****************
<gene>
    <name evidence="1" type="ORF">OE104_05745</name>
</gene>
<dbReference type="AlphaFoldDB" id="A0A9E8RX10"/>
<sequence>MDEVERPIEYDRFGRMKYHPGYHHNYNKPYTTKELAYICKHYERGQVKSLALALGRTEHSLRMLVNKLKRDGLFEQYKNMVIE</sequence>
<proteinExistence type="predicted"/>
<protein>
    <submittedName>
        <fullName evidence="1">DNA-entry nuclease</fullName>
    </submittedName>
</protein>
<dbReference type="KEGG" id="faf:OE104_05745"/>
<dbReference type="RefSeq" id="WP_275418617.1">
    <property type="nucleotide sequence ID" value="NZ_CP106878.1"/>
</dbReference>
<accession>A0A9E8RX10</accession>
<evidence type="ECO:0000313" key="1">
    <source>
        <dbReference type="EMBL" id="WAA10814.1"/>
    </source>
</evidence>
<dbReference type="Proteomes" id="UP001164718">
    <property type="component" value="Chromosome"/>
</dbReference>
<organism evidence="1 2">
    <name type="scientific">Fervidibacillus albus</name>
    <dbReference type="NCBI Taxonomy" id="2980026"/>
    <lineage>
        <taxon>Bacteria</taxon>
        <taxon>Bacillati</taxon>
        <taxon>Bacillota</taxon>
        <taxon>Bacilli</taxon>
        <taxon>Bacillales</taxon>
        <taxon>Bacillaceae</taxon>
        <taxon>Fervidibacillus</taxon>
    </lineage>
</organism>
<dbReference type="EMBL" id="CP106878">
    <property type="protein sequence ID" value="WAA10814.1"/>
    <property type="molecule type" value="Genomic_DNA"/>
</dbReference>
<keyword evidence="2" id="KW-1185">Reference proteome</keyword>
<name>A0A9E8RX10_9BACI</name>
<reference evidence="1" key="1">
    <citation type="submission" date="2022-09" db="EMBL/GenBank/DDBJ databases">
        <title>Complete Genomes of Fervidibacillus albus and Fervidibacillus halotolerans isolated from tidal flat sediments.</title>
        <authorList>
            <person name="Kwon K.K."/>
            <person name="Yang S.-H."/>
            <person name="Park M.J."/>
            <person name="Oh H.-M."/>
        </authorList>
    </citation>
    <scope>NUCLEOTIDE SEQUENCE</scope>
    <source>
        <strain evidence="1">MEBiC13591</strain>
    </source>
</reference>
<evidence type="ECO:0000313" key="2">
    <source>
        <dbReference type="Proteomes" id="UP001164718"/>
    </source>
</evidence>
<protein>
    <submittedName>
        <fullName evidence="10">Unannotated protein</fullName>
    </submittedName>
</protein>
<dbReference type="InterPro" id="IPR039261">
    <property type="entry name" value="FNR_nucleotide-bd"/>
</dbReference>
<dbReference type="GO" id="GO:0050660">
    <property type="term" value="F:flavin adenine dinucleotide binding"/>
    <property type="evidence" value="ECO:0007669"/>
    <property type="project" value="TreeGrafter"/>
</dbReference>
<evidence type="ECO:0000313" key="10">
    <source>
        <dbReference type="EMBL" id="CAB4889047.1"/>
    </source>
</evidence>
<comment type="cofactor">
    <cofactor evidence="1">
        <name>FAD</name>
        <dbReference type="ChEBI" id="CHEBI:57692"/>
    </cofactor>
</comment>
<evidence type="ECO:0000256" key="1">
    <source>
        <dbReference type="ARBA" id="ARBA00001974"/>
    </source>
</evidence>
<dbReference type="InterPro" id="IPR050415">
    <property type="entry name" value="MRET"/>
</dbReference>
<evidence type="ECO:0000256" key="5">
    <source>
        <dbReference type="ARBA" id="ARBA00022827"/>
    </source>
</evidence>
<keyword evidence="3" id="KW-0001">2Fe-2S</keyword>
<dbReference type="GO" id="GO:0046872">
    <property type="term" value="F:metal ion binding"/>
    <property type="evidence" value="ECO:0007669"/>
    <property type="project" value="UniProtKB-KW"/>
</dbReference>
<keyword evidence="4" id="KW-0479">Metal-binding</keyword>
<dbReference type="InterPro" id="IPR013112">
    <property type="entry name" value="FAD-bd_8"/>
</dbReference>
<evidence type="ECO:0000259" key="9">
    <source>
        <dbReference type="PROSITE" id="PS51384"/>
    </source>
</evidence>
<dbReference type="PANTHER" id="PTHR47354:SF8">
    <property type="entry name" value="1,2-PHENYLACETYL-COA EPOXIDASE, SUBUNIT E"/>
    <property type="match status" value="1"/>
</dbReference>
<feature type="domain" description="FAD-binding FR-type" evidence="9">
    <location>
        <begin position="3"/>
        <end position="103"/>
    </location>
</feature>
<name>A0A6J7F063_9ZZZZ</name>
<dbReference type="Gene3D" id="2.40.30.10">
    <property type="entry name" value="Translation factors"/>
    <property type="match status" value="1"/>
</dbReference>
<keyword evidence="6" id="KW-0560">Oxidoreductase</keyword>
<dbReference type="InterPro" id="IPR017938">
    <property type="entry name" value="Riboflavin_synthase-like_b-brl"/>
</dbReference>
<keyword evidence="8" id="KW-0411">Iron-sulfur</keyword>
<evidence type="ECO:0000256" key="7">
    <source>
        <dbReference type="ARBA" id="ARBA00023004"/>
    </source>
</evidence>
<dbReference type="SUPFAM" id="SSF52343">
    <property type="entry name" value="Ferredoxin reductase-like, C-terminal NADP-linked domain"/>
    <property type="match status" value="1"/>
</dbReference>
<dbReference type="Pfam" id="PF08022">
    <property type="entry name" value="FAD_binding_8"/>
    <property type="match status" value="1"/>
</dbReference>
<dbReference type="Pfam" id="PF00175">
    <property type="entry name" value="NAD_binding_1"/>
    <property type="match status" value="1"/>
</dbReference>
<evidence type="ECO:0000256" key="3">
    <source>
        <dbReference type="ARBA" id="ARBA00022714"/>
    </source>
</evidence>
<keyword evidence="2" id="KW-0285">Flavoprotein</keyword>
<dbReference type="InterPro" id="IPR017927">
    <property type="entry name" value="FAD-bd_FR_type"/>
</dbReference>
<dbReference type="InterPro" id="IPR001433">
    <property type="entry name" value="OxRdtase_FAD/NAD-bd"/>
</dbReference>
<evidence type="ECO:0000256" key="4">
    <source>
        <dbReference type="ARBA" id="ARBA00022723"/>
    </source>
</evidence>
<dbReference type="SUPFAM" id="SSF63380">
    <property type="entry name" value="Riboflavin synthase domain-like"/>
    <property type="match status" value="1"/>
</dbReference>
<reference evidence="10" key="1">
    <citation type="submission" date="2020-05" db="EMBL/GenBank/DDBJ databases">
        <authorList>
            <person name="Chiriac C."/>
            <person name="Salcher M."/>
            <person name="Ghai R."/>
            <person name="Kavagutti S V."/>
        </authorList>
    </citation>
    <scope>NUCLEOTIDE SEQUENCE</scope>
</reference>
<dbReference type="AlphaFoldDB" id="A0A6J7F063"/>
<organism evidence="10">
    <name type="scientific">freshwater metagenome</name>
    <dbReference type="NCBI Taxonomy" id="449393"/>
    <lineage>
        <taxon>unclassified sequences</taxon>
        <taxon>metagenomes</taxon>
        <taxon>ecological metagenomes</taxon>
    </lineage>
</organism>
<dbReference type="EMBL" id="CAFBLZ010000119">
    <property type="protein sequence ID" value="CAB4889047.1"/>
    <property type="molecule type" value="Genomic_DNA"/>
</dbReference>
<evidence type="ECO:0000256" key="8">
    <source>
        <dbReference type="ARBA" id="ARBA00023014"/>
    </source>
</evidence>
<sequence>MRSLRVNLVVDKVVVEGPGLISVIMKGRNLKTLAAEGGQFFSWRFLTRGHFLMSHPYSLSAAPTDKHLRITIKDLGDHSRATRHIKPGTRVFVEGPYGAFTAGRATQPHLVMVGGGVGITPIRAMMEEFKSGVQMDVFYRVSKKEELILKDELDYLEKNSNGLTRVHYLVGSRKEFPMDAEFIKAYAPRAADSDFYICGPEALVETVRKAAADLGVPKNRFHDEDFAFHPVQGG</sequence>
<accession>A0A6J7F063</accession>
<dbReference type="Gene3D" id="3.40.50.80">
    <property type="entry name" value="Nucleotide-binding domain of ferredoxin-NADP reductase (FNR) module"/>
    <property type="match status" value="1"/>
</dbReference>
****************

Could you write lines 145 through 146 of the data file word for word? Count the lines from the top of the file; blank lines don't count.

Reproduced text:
<dbReference type="Pfam" id="PF08022">
    <property type="entry name" value="FAD_binding_8"/>